Charles Solomon Reviews: “Kubo And The Two Strings” – Animation Scoop

Charles Solomon Reviews: “Kubo And The Two Strings”

Travis Knight’s Japanese-influenced Kubo and the Two Strings ranks as the best film the artists at the Portland-based Laika Studio have made, with a strong story, assured direction and strikingly original designs.

One-eyed Kubo (voiced by a very appealing Art Parkinson) is a street performer in a seaside village, supporting himself and his widowed mother by recounting the fantastic adventures of the heroic warrior Hanzo. As he accompanies himself on the samisen, origami figures dance and fight in the air, illustrating the story.

But Kubo can only perform during the daytime. His mother has forbidden him to stay out after sunset, lest the Moon King (Ralph Fiennes) who stole his left eye, take the right one, as well, and imprison Kubo in his celestial realm. Kubo visits the grave of his fallen father, a mighty samurai. He stays out too late at the O-Bon Festival, a Japanese holiday honoring the dead. As Kubo watches the memorial lanterns floating out on the tide, he longs for a stronger connection to his father’s heroic deeds.

KUBO AND THE TWO STRINGS

Before he can return to his home, he’s attacked by an icy spirit who resembles an evil Bunraku puppet. Kubo sets out to find his father’s legendary battle regalia: The Armor Impenetrable, the Sword Unbreakable and Helmet Invulnerable. He’s aided and accompanied on his quest by Monkey (Charlize Theron), the living form of the pocket charm his mother gave him. They’re soon joined by Beetle (Matthew McConaughey), whose stylized samurai helmet suggests the jaws of an outsized stag beetle. The trio shares some exciting adventures before Kubo has to combat the Moon King.

Production designer Nelson Lowry and his crew have created some unusually handsome visuals, drawing on Japanese puppets and prints. A gargantuan skeleton–probably the largest stop-motion puppet ever built—was inspired by a celebrated print by Kuniyoshi. (Isao Takahata looked to the same source for one the monsters in Pom Poko.) The actions of an origami figure of Kubo’s father feel spontaneous, as if this is the way folded paper would move if it could. In the climactic battle with Kubo, the Moon King takes the form of a dragon modeled on an armored fossil fish. After the sameness of the designs in so many recent features, the originality of Kubo feels doubly welcome.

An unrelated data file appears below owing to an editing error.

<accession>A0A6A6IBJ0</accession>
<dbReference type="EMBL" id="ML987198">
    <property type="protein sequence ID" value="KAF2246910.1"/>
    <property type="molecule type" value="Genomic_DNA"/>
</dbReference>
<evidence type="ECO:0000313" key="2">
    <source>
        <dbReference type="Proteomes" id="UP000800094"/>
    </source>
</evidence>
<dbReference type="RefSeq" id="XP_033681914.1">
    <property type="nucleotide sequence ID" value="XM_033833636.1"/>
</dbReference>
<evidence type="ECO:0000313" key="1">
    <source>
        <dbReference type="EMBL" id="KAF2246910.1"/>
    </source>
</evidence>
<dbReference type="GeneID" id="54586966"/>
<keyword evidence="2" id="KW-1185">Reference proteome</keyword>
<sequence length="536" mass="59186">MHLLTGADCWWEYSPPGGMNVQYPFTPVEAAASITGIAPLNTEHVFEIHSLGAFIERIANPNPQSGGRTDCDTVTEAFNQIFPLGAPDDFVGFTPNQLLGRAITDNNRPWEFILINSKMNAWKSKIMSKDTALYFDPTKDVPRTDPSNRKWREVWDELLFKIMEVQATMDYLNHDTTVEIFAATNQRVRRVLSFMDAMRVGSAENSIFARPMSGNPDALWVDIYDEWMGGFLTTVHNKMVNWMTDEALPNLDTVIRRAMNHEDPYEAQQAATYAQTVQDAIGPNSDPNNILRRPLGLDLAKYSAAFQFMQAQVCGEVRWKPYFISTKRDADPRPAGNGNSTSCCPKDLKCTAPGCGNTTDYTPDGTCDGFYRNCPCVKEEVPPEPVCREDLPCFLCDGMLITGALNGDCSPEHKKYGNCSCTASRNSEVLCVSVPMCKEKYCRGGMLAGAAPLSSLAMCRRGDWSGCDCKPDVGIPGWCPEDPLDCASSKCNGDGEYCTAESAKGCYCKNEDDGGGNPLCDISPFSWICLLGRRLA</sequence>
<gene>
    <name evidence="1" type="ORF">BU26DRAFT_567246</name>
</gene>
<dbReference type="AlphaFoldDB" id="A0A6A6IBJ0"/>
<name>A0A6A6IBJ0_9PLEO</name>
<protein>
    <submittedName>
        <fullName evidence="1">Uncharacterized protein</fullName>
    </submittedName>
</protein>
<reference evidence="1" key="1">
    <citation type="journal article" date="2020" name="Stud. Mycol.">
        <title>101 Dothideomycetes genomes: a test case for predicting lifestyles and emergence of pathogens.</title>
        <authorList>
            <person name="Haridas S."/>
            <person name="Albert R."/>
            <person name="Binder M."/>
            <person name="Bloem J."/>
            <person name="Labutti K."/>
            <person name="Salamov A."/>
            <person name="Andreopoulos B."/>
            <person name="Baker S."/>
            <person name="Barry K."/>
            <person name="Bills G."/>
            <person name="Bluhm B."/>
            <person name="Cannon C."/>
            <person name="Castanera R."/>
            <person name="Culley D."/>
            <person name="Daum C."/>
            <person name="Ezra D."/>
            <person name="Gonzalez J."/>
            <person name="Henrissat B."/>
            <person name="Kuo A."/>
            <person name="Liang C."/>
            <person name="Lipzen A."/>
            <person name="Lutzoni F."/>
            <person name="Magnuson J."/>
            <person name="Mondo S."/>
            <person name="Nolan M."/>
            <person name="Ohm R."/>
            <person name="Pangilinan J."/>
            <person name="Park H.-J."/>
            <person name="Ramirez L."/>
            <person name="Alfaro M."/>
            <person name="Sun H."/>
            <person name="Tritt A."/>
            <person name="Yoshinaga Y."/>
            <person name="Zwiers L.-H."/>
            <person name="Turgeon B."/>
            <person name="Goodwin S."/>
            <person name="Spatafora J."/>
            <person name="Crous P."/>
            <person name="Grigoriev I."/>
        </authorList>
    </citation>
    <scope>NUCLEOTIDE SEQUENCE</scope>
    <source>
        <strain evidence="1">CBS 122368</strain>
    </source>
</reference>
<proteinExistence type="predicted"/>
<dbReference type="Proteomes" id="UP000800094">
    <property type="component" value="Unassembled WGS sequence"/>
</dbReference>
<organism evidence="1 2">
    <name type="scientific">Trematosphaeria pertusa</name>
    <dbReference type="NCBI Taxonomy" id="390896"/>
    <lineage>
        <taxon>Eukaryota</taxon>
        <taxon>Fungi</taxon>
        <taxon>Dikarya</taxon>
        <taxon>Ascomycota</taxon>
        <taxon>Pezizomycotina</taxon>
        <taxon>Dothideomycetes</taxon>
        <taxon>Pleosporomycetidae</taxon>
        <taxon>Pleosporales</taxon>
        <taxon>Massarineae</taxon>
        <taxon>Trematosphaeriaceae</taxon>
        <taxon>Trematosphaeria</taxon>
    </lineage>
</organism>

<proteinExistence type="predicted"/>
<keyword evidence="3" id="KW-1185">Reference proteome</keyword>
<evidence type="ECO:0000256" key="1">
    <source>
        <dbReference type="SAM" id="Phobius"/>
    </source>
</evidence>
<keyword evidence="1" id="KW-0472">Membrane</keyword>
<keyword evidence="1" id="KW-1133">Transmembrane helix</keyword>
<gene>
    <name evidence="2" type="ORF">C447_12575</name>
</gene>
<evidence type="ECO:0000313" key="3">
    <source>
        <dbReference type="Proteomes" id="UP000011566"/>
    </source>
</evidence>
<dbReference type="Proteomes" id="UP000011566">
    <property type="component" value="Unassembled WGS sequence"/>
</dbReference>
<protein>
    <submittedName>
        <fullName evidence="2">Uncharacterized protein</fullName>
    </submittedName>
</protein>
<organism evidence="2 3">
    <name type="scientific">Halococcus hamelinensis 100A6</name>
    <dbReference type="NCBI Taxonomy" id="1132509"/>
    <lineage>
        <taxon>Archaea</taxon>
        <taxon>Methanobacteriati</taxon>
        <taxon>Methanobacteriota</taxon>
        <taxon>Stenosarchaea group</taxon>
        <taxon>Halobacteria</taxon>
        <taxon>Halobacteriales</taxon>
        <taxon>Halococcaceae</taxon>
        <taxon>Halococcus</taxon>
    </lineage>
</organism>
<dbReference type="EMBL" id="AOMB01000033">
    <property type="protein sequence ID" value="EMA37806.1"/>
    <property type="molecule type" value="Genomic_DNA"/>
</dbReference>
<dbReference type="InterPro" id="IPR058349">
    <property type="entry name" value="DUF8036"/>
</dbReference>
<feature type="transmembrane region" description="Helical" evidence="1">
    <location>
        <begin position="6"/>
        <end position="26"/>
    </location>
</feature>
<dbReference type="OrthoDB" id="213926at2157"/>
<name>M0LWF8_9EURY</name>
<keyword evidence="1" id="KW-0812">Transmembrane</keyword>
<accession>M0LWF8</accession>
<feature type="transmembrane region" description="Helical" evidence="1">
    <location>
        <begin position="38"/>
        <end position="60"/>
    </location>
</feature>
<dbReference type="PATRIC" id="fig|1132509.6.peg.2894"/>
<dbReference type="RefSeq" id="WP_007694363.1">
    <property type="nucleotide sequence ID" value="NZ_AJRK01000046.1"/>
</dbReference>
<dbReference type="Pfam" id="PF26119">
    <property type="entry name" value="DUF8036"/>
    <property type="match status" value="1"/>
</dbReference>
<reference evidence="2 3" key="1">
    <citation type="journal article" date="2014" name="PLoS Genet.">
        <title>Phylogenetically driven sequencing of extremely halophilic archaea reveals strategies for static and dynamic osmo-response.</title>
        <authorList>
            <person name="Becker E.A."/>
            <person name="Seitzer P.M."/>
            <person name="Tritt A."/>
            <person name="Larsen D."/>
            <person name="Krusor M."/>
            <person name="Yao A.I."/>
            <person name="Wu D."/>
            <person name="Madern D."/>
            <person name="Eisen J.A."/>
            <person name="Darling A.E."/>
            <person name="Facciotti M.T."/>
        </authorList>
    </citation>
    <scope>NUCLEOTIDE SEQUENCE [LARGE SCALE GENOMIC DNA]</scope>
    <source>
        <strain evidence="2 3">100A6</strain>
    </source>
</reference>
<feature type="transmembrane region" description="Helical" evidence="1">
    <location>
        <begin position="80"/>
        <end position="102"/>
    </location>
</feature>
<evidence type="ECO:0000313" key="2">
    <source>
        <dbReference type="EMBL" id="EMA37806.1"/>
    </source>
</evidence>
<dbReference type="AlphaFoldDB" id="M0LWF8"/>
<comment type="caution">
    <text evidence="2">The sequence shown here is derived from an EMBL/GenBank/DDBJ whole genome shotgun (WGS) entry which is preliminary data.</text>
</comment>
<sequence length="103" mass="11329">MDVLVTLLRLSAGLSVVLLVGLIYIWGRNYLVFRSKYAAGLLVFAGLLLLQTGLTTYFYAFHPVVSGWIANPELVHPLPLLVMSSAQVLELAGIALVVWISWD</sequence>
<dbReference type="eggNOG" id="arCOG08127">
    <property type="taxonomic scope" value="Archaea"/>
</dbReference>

In the previous Laika films–notably The Boxtrolls (2014)—the animation of the 3D-printed faces failed to mesh with the characters’ stop motion bodies. In close-ups, it looked like a CG film; in long shots, like traditional stop-motion. In Kubo, the artists have resolved these problems: the animation is fluid, graceful and effective. Beetle scuttles across the set in ways that suggest a fusion of insect and human motions; the movements of the dragon are menacing yet elegant.

Kubo and the Two Strings has its weaknesses. At 101 minutes, it feels a bit too long. The story sometimes borrows a little too heavily from The Iron Giant and The Lion King. As Beetle, McConaughey occasionally sounds like he’s trying to imitate Robin Williams in Aladdin. But these are minor flaws, and the overall excellence of Kubo shows that the Laika artists are maturing as animators and filmmakers. After so many formulaic animated films, it’s a welcome change of look and pace.

KUBO AND THE TWO STRINGS

Charles Solomon

Charles Solomon

Internationally known animation historian and critic, Charles Solomon has written over 15 books books including Enchanted Drawings: The History Of Animation, The Art of Disney's Frozen, and The Making of Peanuts Animation. Solomon's "The Art of Toy Story 3" will be published by Chronicle this spring.
Charles Solomon
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